HP Says Compaq Deal Would Add Up to $9 a Share

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Computer and printer maker Hewlett-Packard, seeking to reinforce the case for its $25 billion bid for Compaq Computer in a filing with the U.S. Securities and Exchange Commission earlier this week, said the deal would add between $5 and $9 a share.

"The merger represents the single best strategic alternative for our respective companies and is the strategy most likely to deliver increased value to our respective shareholders," the filing says.

The Palo Alto, Calif.-based company, which is in the midst of a boardroom tussle over the acquisition of Compaq, says it would pay millions of dollars to retain certain Compaq and HP executives after the merger.

Annual cost savings for the new company are expected to be at least $2.5 billion by the middle of the combined company's 2004 fiscal year, and it is believed to be able to generate operating margins of 8 percent to 10 percent by fiscal 2003, after anticipated cost savings.

HP president and CEO Carly Fiorina, who has come under fire for championing the merger, and Compaq CEO Michael Capellas, will not take part in the retention plan.

Compaq and Hewlett-Packard are trying to convince shareholders to back their proposed merger, announced Sept. 4.

Meanwhile, Walter Hewlett, the son of the company's founder--and owner of about 6 percent of Hewlett-Packard--is attempting to sway shareholders to vote against the plan, arguing that it would hurt stockholder value.

The chances of the merger going through diminished in December when family members of the founders, who own a combined 18 percent stake, said they would vote against it.

Hewlett has said that HP management had negotiated a contract that required unanimous board approval and that he had been advised by the company's lawyers that he could vote for the merger in his capacity as a director, while opposing it as a shareholder.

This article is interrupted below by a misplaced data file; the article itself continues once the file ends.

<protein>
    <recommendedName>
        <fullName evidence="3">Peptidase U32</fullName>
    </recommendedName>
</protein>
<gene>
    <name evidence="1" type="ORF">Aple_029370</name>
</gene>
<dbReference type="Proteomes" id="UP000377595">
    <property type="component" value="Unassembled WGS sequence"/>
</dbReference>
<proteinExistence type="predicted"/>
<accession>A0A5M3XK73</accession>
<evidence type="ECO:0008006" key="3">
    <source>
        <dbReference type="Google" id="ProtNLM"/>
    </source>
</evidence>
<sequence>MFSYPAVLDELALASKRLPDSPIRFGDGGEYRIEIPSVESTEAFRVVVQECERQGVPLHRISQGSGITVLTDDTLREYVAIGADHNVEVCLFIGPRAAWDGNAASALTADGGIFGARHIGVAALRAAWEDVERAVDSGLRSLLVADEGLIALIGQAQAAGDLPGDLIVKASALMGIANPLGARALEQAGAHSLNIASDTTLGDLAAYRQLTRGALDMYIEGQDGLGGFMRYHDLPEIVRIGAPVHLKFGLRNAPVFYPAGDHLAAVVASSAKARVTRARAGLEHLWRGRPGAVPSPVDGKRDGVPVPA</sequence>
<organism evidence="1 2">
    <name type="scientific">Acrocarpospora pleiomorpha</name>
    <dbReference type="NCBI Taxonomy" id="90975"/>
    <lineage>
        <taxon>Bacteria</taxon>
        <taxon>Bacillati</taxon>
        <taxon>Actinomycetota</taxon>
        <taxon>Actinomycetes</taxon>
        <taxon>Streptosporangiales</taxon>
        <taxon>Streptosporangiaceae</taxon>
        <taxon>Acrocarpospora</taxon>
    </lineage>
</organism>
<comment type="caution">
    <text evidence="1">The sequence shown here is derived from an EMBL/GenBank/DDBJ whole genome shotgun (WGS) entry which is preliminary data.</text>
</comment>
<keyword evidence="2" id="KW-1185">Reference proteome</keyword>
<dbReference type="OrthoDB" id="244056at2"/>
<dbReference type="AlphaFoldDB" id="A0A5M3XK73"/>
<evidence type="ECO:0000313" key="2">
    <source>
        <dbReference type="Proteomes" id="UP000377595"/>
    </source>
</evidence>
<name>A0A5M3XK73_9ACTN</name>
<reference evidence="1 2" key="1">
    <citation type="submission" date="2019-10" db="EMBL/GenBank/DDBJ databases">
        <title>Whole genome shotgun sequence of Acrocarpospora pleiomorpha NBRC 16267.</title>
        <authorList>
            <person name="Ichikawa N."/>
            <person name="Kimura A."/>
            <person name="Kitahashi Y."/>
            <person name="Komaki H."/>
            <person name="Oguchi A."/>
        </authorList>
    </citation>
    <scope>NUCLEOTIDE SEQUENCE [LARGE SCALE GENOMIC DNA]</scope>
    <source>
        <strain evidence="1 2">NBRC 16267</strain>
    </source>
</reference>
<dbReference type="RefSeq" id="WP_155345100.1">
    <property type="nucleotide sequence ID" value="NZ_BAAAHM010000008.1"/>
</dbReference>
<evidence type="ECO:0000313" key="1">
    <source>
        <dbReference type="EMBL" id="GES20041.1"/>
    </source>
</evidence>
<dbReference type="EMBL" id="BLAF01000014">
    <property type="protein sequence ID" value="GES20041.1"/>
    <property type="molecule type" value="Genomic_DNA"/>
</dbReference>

Walter Hewlett and company spokespeople could not be immediately reached for comment.

Benefits For Officers

According to the filing, several HP and Compaq officers may receive big sums of money to stay with the new company if the merger, expected to be completed in the first half of 2002,succeeds.

"[These include potential retention payments to ten HP executive officers (excluding Ms. Fiorina) of up to $33.1 million in the aggregate, and potential retention payments to seven Compaq officers (excluding Mr. Capellas) of up to $22.4 million in the aggregate," the filing says.

Full payment of retention bonuses for each eligible officer who remains employed by HP through the second anniversary of the signing of the merger agreement, assuming that the merger is completed (in the case of HP), or through the first anniversary of the completion of the merger (in the case of Compaq), is other benefit being offered to executives.

However, the filling says HP plans to negotiate new employment agreements with Fiorina and five other executives with an expected initial term of two years.

"While the terms of these agreements have not been determined, HP currently expects the employment agreements to include increases to the executives' current salaries ... as well as the potential for a bonus that may be equal to or greater than the executives' base salaries,"' it says.

Stock option plans are also expected to be provided.

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